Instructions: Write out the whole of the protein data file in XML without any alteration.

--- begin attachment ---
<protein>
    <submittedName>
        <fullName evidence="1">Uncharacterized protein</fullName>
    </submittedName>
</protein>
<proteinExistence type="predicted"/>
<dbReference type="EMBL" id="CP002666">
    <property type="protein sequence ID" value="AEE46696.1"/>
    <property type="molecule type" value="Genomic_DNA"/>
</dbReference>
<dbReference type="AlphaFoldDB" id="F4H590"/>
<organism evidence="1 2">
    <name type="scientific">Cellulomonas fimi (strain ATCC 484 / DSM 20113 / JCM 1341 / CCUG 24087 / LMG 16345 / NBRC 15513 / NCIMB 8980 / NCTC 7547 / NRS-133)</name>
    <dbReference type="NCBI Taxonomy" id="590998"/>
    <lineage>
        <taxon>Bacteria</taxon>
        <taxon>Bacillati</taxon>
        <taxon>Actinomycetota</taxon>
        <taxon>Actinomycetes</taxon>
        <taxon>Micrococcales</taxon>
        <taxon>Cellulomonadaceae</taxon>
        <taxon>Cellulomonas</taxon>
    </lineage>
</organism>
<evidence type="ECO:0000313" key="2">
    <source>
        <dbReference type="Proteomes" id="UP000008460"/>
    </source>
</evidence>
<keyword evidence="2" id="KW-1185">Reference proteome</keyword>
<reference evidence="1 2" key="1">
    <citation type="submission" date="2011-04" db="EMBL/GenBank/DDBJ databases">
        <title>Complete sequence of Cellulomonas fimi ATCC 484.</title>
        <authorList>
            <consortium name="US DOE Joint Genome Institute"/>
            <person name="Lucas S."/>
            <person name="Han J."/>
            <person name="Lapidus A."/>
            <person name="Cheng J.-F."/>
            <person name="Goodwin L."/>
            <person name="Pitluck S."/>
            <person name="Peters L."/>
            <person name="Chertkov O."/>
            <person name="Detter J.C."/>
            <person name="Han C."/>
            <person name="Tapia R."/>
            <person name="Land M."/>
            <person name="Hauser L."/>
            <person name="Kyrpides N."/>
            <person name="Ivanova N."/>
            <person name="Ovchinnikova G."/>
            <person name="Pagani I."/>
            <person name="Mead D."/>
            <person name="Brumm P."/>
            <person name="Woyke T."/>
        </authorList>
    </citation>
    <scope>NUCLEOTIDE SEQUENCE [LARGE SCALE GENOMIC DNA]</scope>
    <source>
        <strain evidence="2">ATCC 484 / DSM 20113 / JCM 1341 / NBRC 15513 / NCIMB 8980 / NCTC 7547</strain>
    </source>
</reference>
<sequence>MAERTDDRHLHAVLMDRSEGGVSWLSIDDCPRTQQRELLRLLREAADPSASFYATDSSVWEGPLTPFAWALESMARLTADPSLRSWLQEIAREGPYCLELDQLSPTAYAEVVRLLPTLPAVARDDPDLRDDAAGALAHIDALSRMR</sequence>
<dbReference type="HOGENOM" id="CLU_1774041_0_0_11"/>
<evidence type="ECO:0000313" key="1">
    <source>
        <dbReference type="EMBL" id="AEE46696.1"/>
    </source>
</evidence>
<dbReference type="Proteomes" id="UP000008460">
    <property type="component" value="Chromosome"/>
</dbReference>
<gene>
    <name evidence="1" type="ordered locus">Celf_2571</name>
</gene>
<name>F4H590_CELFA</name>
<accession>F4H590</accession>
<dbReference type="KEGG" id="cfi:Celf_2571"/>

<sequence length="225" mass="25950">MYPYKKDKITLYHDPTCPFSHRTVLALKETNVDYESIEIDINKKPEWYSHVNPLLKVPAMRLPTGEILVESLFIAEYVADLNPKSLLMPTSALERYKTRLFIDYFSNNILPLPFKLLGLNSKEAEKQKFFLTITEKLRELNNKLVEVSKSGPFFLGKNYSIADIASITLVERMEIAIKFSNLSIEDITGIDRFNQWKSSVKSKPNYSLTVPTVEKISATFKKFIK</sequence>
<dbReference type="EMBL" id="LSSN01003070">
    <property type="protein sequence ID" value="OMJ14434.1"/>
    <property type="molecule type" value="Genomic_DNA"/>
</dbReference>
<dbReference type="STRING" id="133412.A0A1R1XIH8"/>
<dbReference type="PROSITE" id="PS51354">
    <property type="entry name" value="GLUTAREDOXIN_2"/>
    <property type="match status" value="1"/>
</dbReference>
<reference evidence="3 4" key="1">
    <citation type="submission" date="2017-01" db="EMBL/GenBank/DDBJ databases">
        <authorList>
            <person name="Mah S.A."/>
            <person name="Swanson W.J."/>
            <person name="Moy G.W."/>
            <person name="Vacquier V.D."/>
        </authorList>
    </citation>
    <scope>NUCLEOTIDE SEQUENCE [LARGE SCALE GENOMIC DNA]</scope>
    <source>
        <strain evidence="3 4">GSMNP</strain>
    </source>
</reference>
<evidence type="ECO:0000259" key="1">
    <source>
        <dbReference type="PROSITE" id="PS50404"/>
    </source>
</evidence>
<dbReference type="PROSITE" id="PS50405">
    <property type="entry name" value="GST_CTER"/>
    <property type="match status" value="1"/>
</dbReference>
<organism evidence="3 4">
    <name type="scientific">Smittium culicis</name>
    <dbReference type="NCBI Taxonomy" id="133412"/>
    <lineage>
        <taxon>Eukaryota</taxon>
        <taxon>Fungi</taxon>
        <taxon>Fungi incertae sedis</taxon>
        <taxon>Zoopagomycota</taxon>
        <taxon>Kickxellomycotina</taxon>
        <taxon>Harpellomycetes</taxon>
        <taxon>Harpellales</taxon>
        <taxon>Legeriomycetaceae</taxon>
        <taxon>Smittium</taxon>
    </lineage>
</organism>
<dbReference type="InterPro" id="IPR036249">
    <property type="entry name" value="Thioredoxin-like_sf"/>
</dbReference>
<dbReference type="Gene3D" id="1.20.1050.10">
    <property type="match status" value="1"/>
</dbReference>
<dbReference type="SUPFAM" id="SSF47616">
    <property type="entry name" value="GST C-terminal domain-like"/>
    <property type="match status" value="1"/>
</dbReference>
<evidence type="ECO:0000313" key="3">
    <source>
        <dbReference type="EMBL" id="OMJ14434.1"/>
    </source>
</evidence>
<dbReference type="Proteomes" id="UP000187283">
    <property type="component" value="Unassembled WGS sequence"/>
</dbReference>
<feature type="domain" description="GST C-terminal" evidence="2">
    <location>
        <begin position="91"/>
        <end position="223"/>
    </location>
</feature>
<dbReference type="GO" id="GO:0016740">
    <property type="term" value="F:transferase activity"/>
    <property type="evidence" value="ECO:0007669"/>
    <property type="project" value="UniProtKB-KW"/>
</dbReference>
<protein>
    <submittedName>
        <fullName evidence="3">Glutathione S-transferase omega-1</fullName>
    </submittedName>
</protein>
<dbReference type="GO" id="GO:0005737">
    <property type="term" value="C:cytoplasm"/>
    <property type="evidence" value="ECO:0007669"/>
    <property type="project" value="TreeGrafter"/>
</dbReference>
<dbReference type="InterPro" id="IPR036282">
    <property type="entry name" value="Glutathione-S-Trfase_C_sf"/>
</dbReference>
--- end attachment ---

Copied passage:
<protein>
    <submittedName>
        <fullName evidence="1">Uncharacterized protein</fullName>
    </submittedName>
</protein>
<proteinExistence type="predicted"/>
<dbReference type="EMBL" id="CP002666">
    <property type="protein sequence ID" value="AEE46696.1"/>
    <property type="molecule type" value="Genomic_DNA"/>
</dbReference>
<dbReference type="AlphaFoldDB" id="F4H590"/>
<organism evidence="1 2">
    <name type="scientific">Cellulomonas fimi (strain ATCC 484 / DSM 20113 / JCM 1341 / CCUG 24087 / LMG 16345 / NBRC 15513 / NCIMB 8980 / NCTC 7547 / NRS-133)</name>
    <dbReference type="NCBI Taxonomy" id="590998"/>
    <lineage>
        <taxon>Bacteria</taxon>
        <taxon>Bacillati</taxon>
        <taxon>Actinomycetota</taxon>
        <taxon>Actinomycetes</taxon>
        <taxon>Micrococcales</taxon>
        <taxon>Cellulomonadaceae</taxon>
        <taxon>Cellulomonas</taxon>
    </lineage>
</organism>
<evidence type="ECO:0000313" key="2">
    <source>
        <dbReference type="Proteomes" id="UP000008460"/>
    </source>
</evidence>
<keyword evidence="2" id="KW-1185">Reference proteome</keyword>
<reference evidence="1 2" key="1">
    <citation type="submission" date="2011-04" db="EMBL/GenBank/DDBJ databases">
        <title>Complete sequence of Cellulomonas fimi ATCC 484.</title>
        <authorList>
            <consortium name="US DOE Joint Genome Institute"/>
            <person name="Lucas S."/>
            <person name="Han J."/>
            <person name="Lapidus A."/>
            <person name="Cheng J.-F."/>
            <person name="Goodwin L."/>
            <person name="Pitluck S."/>
            <person name="Peters L."/>
            <person name="Chertkov O."/>
            <person name="Detter J.C."/>
            <person name="Han C."/>
            <person name="Tapia R."/>
            <person name="Land M."/>
            <person name="Hauser L."/>
            <person name="Kyrpides N."/>
            <person name="Ivanova N."/>
            <person name="Ovchinnikova G."/>
            <person name="Pagani I."/>
            <person name="Mead D."/>
            <person name="Brumm P."/>
            <person name="Woyke T."/>
        </authorList>
    </citation>
    <scope>NUCLEOTIDE SEQUENCE [LARGE SCALE GENOMIC DNA]</scope>
    <source>
        <strain evidence="2">ATCC 484 / DSM 20113 / JCM 1341 / NBRC 15513 / NCIMB 8980 / NCTC 7547</strain>
    </source>
</reference>
<sequence>MAERTDDRHLHAVLMDRSEGGVSWLSIDDCPRTQQRELLRLLREAADPSASFYATDSSVWEGPLTPFAWALESMARLTADPSLRSWLQEIAREGPYCLELDQLSPTAYAEVVRLLPTLPAVARDDPDLRDDAAGALAHIDALSRMR</sequence>
<dbReference type="HOGENOM" id="CLU_1774041_0_0_11"/>
<evidence type="ECO:0000313" key="1">
    <source>
        <dbReference type="EMBL" id="AEE46696.1"/>
    </source>
</evidence>
<dbReference type="Proteomes" id="UP000008460">
    <property type="component" value="Chromosome"/>
</dbReference>
<gene>
    <name evidence="1" type="ordered locus">Celf_2571</name>
</gene>
<name>F4H590_CELFA</name>
<accession>F4H590</accession>
<dbReference type="KEGG" id="cfi:Celf_2571"/>

<sequence length="225" mass="25950">MYPYKKDKITLYHDPTCPFSHRTVLALKETNVDYESIEIDINKKPEWYSHVNPLLKVPAMRLPTGEILVESLFIAEYVADLNPKSLLMPTSALERYKTRLFIDYFSNNILPLPFKLLGLNSKEAEKQKFFLTITEKLRELNNKLVEVSKSGPFFLGKNYSIADIASITLVERMEIAIKFSNLSIEDITGIDRFNQWKSSVKSKPNYSLTVPTVEKISATFKKFIK</sequence>
<dbReference type="EMBL" id="LSSN01003070">
    <property type="protein sequence ID" value="OMJ14434.1"/>
    <property type="molecule type" value="Genomic_DNA"/>
</dbReference>
<dbReference type="STRING" id="133412.A0A1R1XIH8"/>
<dbReference type="PROSITE" id="PS51354">
    <property type="entry name" value="GLUTAREDOXIN_2"/>
    <property type="match status" value="1"/>
</dbReference>
<reference evidence="3 4" key="1">
    <citation type="submission" date="2017-01" db="EMBL/GenBank/DDBJ databases">
        <authorList>
            <person name="Mah S.A."/>
            <person name="Swanson W.J."/>
            <person name="Moy G.W."/>
            <person name="Vacquier V.D."/>
        </authorList>
    </citation>
    <scope>NUCLEOTIDE SEQUENCE [LARGE SCALE GENOMIC DNA]</scope>
    <source>
        <strain evidence="3 4">GSMNP</strain>
    </source>
</reference>
<evidence type="ECO:0000259" key="1">
    <source>
        <dbReference type="PROSITE" id="PS50404"/>
    </source>
</evidence>
<dbReference type="PROSITE" id="PS50405">
    <property type="entry name" value="GST_CTER"/>
    <property type="match status" value="1"/>
</dbReference>
<organism evidence="3 4">
    <name type="scientific">Smittium culicis</name>
    <dbReference type="NCBI Taxonomy" id="133412"/>
    <lineage>
        <taxon>Eukaryota</taxon>
        <taxon>Fungi</taxon>
        <taxon>Fungi incertae sedis</taxon>
        <taxon>Zoopagomycota</taxon>
        <taxon>Kickxellomycotina</taxon>
        <taxon>Harpellomycetes</taxon>
        <taxon>Harpellales</taxon>
        <taxon>Legeriomycetaceae</taxon>
        <taxon>Smittium</taxon>
    </lineage>
</organism>
<dbReference type="InterPro" id="IPR036249">
    <property type="entry name" value="Thioredoxin-like_sf"/>
</dbReference>
<dbReference type="Gene3D" id="1.20.1050.10">
    <property type="match status" value="1"/>
</dbReference>
<dbReference type="SUPFAM" id="SSF47616">
    <property type="entry name" value="GST C-terminal domain-like"/>
    <property type="match status" value="1"/>
</dbReference>
<evidence type="ECO:0000313" key="3">
    <source>
        <dbReference type="EMBL" id="OMJ14434.1"/>
    </source>
</evidence>
<dbReference type="Proteomes" id="UP000187283">
    <property type="component" value="Unassembled WGS sequence"/>
</dbReference>
<feature type="domain" description="GST C-terminal" evidence="2">
    <location>
        <begin position="91"/>
        <end position="223"/>
    </location>
</feature>
<dbReference type="GO" id="GO:0016740">
    <property type="term" value="F:transferase activity"/>
    <property type="evidence" value="ECO:0007669"/>
    <property type="project" value="UniProtKB-KW"/>
</dbReference>
<protein>
    <submittedName>
        <fullName evidence="3">Glutathione S-transferase omega-1</fullName>
    </submittedName>
</protein>
<dbReference type="GO" id="GO:0005737">
    <property type="term" value="C:cytoplasm"/>
    <property type="evidence" value="ECO:0007669"/>
    <property type="project" value="TreeGrafter"/>
</dbReference>
<dbReference type="InterPro" id="IPR036282">
    <property type="entry name" value="Glutathione-S-Trfase_C_sf"/>
</dbReference>